Date of Award
Doctor of Philosophy
Dr. John O. Norman
Dr. James Palmitessa
Dr. Judith Stone
Dr. Georg Michels
This dissertation investigates representations of Nikon, Patriarch of Moscow and all Russia (1652-1666). I contend that Nikon's resonance in Russian national life remains largely unrecognized because traditional histories--based entirely on written sources and limited to Nikon's tenure as Patriarch--fail to reveal his broader significance in Russian artistic, political and religious culture by omitting analysis of art and material culture. This dissertation advances the study of Patriarch Nikon by assessing his image in Russian history and culture from the mid-seventeenth century forward. I demonstrate that contrary to his overwhelmingly negative image in standard histories, the Patriarch held a central place in Russian political and religious cultures, both official and dissenting, and that his image became a fixture of Russian national life and a staple of Russian art.
I employ an interdisciplinary, cultural-historical approach and adopt the perspective of "total history" by examining the creation and reception of Patriarch Nikon's image in art, material culture and literature from "above" and "below," as well as across the confessional divide and over a long period of time. This approach allows us to comprehend how and why Nikon represented himself, how and why his contemporaries depicted him and how and why later artists, historians, churchmen, rulers, intellectuals, and ordinary people appropriated Nikonian images to support divergent agendas.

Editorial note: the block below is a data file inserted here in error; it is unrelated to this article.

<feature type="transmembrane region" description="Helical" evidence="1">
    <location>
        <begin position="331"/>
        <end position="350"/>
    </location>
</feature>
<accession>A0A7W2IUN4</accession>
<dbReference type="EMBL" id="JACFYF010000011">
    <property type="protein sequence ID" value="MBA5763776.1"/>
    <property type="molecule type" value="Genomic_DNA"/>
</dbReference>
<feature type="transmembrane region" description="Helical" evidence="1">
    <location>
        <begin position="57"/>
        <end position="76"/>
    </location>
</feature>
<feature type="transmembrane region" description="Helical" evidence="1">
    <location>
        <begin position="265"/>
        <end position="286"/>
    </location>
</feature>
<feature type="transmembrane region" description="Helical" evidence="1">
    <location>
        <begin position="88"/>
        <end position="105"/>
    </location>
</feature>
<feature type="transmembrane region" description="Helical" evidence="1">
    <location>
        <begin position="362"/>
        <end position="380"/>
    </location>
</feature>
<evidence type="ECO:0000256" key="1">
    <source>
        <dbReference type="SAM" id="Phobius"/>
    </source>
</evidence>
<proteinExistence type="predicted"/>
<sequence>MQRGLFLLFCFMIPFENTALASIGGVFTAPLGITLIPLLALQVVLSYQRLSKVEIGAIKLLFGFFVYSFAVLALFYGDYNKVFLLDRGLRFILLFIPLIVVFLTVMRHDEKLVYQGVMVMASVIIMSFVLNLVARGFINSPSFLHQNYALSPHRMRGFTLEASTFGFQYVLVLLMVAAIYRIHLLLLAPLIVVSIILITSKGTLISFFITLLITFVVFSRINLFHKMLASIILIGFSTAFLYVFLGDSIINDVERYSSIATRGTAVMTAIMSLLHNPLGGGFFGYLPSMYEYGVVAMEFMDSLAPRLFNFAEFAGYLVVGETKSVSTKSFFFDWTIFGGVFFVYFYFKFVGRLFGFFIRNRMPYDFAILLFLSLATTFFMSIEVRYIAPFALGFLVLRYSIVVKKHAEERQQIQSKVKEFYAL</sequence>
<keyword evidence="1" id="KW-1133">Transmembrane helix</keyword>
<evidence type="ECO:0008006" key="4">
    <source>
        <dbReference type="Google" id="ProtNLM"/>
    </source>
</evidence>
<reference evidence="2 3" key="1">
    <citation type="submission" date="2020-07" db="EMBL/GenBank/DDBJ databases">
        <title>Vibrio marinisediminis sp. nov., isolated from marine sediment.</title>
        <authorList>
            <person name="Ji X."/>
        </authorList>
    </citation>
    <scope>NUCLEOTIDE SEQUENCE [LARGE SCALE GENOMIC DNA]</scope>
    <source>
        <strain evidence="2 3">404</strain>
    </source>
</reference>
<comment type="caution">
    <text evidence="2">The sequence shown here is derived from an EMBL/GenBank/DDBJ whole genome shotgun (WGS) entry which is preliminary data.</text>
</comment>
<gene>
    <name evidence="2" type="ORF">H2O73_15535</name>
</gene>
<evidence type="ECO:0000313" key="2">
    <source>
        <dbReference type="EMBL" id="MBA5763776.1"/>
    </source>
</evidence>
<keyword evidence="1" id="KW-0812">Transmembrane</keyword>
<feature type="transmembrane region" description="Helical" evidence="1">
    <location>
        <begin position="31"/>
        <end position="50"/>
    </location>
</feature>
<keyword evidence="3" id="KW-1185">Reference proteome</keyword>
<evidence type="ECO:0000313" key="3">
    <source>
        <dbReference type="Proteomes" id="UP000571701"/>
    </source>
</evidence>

I conclude that: Nikon was a significant and influential patron of the arts who created comprehensive and lasting iconographic expressions of his principal beliefs and initiatives. Nikon's iconographic system outlived him, providing the basis for both the Romanovs' legitimacy and opposition to the autocracy. The Patriarch's image served as bellwether for larger political, religious and cultural issues in Russian history.
Kain, Kevin, "Patriarch Nikon's Image in Russian History and Culture" (2004). Dissertations. 1238.